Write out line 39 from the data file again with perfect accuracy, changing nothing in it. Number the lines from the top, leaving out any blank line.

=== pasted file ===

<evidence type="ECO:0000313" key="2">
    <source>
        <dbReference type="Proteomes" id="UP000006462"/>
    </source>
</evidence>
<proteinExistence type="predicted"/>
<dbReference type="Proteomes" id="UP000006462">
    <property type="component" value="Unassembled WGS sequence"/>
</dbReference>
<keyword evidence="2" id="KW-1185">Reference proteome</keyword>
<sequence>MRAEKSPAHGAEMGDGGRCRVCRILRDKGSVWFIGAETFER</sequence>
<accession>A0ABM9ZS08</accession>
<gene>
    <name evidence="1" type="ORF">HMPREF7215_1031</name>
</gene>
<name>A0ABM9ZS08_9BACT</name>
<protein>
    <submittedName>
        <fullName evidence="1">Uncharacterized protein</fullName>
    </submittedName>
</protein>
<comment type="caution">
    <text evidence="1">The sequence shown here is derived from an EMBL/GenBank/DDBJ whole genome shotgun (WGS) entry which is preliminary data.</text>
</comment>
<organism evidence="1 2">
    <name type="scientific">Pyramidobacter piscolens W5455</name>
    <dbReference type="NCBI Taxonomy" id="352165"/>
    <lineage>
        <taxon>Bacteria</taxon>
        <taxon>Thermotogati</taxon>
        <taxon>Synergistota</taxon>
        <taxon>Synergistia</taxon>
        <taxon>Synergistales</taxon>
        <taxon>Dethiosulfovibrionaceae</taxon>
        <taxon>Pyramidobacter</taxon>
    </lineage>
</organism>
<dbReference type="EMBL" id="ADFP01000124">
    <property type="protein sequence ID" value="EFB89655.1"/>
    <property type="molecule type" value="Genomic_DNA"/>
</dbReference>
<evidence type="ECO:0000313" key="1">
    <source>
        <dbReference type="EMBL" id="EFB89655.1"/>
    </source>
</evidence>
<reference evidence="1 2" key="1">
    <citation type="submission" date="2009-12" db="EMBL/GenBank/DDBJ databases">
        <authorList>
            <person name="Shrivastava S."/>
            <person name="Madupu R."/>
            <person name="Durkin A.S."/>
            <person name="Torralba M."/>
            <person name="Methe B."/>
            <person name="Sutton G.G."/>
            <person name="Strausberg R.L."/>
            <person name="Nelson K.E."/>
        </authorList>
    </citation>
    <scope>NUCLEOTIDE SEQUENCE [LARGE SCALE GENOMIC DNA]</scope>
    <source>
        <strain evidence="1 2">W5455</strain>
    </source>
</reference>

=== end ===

    <property type="protein sequence ID" value="EFB89655.1"/>